Pseudofolliculitis barbae should be differentiated from folliculitis barbae, which is an itchy and sometimes painful eruption caused by bacteria, notably Staphylococcus aureus. The condition most commonly affects a shaven beard area but also can occur in an unshaven beard area. In bacterial folliculitis, the onset is acute, and the condition usually resolves within a short time, in contrast with the chronic course seen in pseudofolliculitis barbae.5 Other conditions on the list of differential diagnosis are acne vulgaris, traumatic folliculitis, impetigo, tinea barbae, and sarcoidal papules.6,8


Pseudofolliculitis barbae may result in patient discomfort, secondary bacterial infection, postinflammatory hyperpigmentation, hypertrophic scars, and keloid formation.

The prognosis is good if shaving or plucking is discontinued or if shaving techniques are improved. Inflammation usually persists for several weeks after cessation of shaving or plucking.4


Treatment options include discontinuation of shaving, proper hair removal techniques (including special “beard bumps” razors), medical management, and permanent hair removal. Shaving or plucking should be avoided if possible. The beard can be groomed with scissors or electric clippers.5 The latter have a protective gap between the blade and the comb; clipping the hair above the skin surface often results in improvement.6

For those who desire to continue shaving, modification of shaving practices is necessary. Before shaving, the beard area should be washed with warm water using a washcloth or polyester web sponge in a circular motion for a few minutes, which will help to release embedded hair shafts.5 The application of a highly lubricating shaving cream or gel for a few minutes prior to shaving helps to soften the hair, thereby reducing the formation of sharp hair tips with shaving.5 Shaving should be done with a clean, sharp razor, with the skin in its relaxed state, and in the direction of hair growth.4 Patients should be advised against the use of multiple-edge razors. Maintaining beard hair at 0.5 to 1 mm with an electric razor may prevent both extrafollicular and transfollicular penetration.4

Pharmacologic treatments include topical benzoyl peroxide, topical retinoids, topical low-potency corticosteroids, topical eflornithine hydrochloride, topical α-hydroxy acids and, in resistant cases, systemic retinoids.5 Pustular lesions may require the use of topical and/or oral antibiotics.

Chemical depilatories (eg, barium sulfide, calcium thioglycolate) induce lysis of disulfide bonds in hair.5 They also result in hair with a softer, feathered tip after being cut, making extrafollicular penetration less likely.6,9 Other removal techniques such as electrolysis and surgical depilation are rarely used today.

Application of eflornithine results in a reduction of hair growth in the area where the medication is applied. Eflornithine works by inhibiting ornithine decarboxylase, an enzyme involved in hair cell division.6,9 The medication can be used as an adjunct to other depilatories and to laser hair removal.10

Laser treatment has become the gold standard for permanent hair removal and should be considered in refractory cases.10 Lasers remove hair by way of selective photothermolysis of follicular melanin (chromophore).11 Several lasers such as ruby (694 nm), pulsed alexandrite (755 nm), diode (800 nm), and neodymium:yttrium-aluminum-garnet (Nd:YAG; 1,064 nm) have been used with success in this regard.1,11 In order to be most effective and safe, the laser energy must be absorbed primarily by the hair follicle, with limited influence on the surrounding tissues.11 In general, the darker the skin color, the greater the risk of epidermal burns; Nd:YAG and diode lasers are considered ideal for dark skin types.9 Therefore, selection of the correct laser and laser parameters must be individualized. n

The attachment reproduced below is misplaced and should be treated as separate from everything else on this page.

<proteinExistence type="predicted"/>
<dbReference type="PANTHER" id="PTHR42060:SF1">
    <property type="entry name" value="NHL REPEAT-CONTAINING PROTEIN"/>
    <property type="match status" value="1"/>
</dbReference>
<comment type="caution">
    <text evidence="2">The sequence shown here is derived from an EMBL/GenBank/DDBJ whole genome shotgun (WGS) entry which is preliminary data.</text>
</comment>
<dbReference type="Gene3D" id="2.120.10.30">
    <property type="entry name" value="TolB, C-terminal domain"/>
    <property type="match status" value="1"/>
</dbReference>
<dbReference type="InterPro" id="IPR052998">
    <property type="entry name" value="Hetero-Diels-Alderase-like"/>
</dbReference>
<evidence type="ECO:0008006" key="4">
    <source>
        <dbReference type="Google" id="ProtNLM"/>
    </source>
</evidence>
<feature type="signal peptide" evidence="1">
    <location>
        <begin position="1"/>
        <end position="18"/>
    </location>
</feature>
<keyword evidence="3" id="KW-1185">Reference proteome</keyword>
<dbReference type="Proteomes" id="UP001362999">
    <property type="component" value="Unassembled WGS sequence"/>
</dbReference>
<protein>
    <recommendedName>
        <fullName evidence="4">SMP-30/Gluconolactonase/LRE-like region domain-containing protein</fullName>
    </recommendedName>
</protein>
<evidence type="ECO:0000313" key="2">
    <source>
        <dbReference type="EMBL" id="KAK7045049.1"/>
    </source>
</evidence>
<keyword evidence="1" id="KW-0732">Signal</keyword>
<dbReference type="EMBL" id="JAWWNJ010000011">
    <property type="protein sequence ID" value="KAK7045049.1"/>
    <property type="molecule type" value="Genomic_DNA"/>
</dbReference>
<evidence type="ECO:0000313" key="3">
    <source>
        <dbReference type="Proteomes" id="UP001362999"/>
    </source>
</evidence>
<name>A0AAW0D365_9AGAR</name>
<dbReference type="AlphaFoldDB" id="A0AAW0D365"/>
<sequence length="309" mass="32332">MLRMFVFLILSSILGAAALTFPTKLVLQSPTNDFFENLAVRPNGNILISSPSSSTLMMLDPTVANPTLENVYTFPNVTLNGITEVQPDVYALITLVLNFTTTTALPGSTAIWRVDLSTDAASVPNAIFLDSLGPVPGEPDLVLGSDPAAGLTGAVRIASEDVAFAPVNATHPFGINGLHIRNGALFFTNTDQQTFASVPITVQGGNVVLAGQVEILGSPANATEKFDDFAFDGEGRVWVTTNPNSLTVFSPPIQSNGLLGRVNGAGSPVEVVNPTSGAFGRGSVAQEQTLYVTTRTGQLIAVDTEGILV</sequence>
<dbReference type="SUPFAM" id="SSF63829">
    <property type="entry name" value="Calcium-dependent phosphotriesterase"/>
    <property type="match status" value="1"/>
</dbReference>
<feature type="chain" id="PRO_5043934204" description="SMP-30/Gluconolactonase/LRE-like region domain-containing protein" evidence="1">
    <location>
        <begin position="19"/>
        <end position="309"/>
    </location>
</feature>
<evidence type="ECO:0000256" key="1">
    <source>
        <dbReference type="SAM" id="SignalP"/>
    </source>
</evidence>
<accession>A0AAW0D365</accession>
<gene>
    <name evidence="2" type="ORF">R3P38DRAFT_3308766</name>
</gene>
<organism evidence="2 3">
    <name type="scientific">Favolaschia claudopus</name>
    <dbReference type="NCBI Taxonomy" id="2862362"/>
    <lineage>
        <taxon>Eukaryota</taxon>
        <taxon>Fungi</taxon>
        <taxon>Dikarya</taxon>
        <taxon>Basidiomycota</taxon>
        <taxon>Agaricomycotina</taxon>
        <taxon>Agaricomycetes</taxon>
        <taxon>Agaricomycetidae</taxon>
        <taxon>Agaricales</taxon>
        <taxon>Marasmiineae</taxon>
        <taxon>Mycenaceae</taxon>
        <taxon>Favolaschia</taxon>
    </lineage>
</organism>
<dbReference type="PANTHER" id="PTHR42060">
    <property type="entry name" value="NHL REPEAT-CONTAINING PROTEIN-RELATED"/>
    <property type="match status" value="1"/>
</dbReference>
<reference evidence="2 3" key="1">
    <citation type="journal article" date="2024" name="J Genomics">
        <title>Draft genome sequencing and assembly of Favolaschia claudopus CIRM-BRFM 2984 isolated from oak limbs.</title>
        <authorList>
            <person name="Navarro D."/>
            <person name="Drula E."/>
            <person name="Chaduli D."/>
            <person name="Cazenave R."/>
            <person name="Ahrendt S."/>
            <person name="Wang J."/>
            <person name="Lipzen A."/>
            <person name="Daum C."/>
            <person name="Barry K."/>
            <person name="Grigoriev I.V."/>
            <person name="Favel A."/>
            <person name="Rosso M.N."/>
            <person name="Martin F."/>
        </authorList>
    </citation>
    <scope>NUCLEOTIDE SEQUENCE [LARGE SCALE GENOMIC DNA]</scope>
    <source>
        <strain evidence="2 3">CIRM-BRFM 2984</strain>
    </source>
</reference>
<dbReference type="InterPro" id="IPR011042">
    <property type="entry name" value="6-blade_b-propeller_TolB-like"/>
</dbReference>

Alexander K. C. Leung, MD, is a clinical professor of pediatrics at the University of Calgary and a pediatric consultant at the Alberta Children’s Hospital in Calgary.

Benjamin Barankin, MD, is a dermatologist and the medical director and founder of the Toronto Dermatology Centre.


1. Schulze R, Meehan KJ, Lopez A, et al. Low-fluence 1,064-nm laser hair reduction for pseudofolliculitis barbae in skin types IV, V, and VI. Dermatol Surg. 2009;35(1):98-107.

2. Fox H. Observations on skin diseases in the Negro. J Cutan Dis Incl Syph. 1908;26:67-79, 109.

3. Strauss JS, Kligman AM. Pseudofolliculitis of the beard. AMA Arch Derm. 1956;74(5):533-542.

4. Alexis A, Heath CR, Halder RM. Folliculitis keloidalis nuchae and pseudofolliculitis barbae: are prevention and effective treatment within reach? Dermatol Clin. 2014;32(2):183-191.

5. Goldstein BG, Goldstein AO. Pseudofolliculitis barbae. UpToDate. Updated January 29, 2014. Accessed April 1, 2015.

6. Perry PK, Cook-Bolden FE, Rahman Z, Jones E, Taylor SC. Defining pseudofolliculitis barbae in 2001: a review of the literature and current trends. J Am Acad Dermatol. 2002;146(2 suppl):S113-S119.

7. Chuh A, Zawar V. Epiluminescence dermatoscopy enhanced patient compliance and achieved treatment success in pseudofolliculitis barbae. Australas J Dermatol. 2006;47(1):60-62.

8. Kelly AP. Pseudofolliculitis barbae and acne keloidalis nuchae. Dermatol Clin. 2003;21(4):645-653.

9. Bridgeman-Shah S. The medical and surgical therapy of pseudofolliculitis barbae. Dermatol Ther. 2004;17(2):158-163.

10. Xia Y, Cho S, Howard RS, Maggio KL. Topical eflornithine hydrochloride improves the effectiveness of standard laser hair removal for treating pseudofolliculitis barbae: a randomized, double-blinded, placebo-controlled trial. J Am Acad Dermatol. 2012;67(4):694-699.

11. Emer JJ. Best practices and evidenced-based use of the 800 nm diode laser for the treatment of pseudofolliculitis barbae in skin of color. J Drugs Dermatol. 2011;10(12 suppl):s20-s22.